Chrome has been the reigning king of Browsers for a significant amount of time, but has it been dethroned by the well-known underdog in the market? Mozilla's Firefox is Chrome’s biggest and only substantial contender if we ignore Internet Explorer (which we should).
In the last year, Firefox has seen a steady rise of users from 7.7 percent in August 2016 to 12.0 percent in May 2017.
The following are some reasons that may have prompted these astonishing figures.
While Chrome is still faster than Firefox, it is only because Chrome uses more CPU than Firefox. Regardless of how smoothly this makes it run, you are bound to expand The trade-off is the battery drain. And to be honest, Firefox isn’t that much slower.
Data gathered from millions of Windows 10 users showed that Firefox uses approximately 31 percent less power than Chrome in real-world usage.
Meaning, your sessions between needing a charge are significantly larger on a laptop.
A simple speed test proves that if you keep your tabs to a maximum of two open at once, Chrome actually uses less RAM than Firefox]. Also, Firefox seems to fare better with eight or more tabs open Firefox is then the clear winner for many power users.
Over the years, Chrome has morphed from being a simple to use (and look at) web browser that was lightweight and incredibly minimal, to some complex beast that no longer remembers what made it so lovable in the first place. The problems probably started when Google wanted to turn Chrome into a standalone operating system, as evidenced by the likes of the Chromebook.
In the same period, Firefox, who has never been a victim of minimalism, has maintained its simple browser purpose and functionality.
Since Chrome is based on Chromium, one may argue that it is open source to an extent. Chromium has been used to make other Chrome-esque browsers like Opera, Vivaldi, Slimjet, and Brave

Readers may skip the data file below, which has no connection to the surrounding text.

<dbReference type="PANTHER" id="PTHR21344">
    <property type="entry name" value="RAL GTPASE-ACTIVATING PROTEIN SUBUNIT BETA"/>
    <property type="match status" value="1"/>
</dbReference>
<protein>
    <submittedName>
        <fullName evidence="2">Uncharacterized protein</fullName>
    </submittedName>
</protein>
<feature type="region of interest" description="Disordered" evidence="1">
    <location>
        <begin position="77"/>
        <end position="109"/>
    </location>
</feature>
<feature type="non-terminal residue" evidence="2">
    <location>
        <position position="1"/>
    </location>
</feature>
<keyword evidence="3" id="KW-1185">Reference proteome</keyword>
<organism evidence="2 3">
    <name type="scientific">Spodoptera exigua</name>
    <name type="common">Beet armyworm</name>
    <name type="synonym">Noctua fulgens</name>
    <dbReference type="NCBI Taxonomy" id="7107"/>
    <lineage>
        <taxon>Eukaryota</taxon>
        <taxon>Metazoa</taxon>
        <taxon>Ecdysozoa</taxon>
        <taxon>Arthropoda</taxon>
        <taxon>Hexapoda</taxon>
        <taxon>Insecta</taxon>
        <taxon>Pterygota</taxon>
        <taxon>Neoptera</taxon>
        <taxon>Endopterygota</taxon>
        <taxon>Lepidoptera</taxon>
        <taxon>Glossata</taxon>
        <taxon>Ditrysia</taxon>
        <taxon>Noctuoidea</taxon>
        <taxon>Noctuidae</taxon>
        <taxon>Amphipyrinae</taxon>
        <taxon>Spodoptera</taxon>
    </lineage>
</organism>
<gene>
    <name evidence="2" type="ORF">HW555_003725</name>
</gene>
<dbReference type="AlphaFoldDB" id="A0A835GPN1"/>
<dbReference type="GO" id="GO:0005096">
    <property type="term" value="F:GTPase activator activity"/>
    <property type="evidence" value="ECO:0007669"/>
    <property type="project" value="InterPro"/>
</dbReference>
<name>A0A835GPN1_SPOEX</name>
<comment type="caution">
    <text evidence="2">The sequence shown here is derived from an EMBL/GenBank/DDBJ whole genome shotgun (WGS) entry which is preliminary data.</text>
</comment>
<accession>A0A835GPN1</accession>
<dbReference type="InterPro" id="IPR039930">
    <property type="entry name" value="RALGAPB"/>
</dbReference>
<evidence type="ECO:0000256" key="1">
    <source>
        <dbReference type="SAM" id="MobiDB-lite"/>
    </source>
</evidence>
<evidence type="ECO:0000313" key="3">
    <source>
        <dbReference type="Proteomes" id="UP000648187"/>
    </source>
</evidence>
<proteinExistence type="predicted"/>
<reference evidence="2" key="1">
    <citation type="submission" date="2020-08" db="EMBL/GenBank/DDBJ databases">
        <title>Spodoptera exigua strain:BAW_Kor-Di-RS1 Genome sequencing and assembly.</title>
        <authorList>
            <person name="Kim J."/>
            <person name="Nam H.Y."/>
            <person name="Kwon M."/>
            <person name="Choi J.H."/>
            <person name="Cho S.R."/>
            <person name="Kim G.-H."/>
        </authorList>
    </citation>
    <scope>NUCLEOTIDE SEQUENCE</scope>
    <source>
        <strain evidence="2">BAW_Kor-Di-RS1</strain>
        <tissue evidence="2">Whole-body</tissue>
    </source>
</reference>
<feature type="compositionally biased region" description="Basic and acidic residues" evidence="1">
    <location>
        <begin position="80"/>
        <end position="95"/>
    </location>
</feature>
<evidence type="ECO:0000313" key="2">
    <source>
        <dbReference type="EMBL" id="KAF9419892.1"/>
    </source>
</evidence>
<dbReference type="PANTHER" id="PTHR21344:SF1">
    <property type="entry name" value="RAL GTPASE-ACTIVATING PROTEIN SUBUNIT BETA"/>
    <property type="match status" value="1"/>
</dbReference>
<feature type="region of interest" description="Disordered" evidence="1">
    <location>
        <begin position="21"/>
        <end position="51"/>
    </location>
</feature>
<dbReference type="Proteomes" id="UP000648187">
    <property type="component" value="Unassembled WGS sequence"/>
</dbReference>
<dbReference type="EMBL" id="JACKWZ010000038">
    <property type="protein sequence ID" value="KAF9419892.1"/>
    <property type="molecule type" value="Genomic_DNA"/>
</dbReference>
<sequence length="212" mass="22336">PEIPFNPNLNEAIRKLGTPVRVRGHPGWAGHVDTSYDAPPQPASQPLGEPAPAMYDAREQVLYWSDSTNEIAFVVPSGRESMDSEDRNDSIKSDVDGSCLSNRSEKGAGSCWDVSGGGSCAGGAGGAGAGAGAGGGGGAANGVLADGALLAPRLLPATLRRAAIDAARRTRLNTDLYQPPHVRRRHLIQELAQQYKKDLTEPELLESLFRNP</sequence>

Technically, but embracing the true nature of open source has far-reaching responsibilities than allowing others to use your source code.
The world is in the grips of the net neutrality debate, and Mozilla, no stranger to controversy, threw their full weight behind the fight for data privacy in 2014 and again in 2015 with the release of their State of Mozilla report.
“fighting for data privacy — making sure people know who has access to their data, where it goes or could go, and that they have a choice in all of it — is part of Mozilla’s DNA.”
“There are billions of people online, but not enough transparency and control in the form of security and privacy protections for users from companies, app developers, and governments. Mozilla is focused on influencing key internet health issues like privacy and security…”
For Mozilla, the success with consumers may come from the fact that they are not nearly as big as Google. Google is a mega company that collects copious amounts of data about its users.
Chrome browsers look nearly identical, especially since Google disabled a custom background image for their home page. With the advent of material design, the monotony has spread across devices and platforms. Other than hiding certain toolbars or removing a few icons next to the address bar, the most you can do is skin the title bar and tabs.
Firefox, on the other hand, allows you to move things around and skin the general appearance. There are many themes to choose from and completely change the browser’s appearance, even emulating the appearance of other browsers.
WebExtensions is a cross-browser API that allows developers to create extensions once and have them work in multiple browsers. This means that since Mozilla began supporting WebExtensions, all the extensions which you use on Chrome can run on Firefox as well.
This isn’t applicable to all Chrome extensions as yet, but as the WebExtensions API grows, many more developers will make extensions with this capability in mind.
Because of its popularity, Chrome has many more extensions than Firefox, but Firefox has several unique extensions that aren’t natively available yet to Chrome.
Examples include the Tree Style Tab which allows you to view your tabs on a sidebar, organised into a hierarchy which can be shifted.
Ultimately, there are minute differences that set Firefox apart from Chrome. One might be slightly faster or use less battery, yet they both seem to be excellent in terms of usability. Whatever Chrome can do, Firefox is able to as well.
What has your experience with Firefox been so far? Share in the comments section below. Thank you for visiting Base64!
Related: Make Firefox Great Again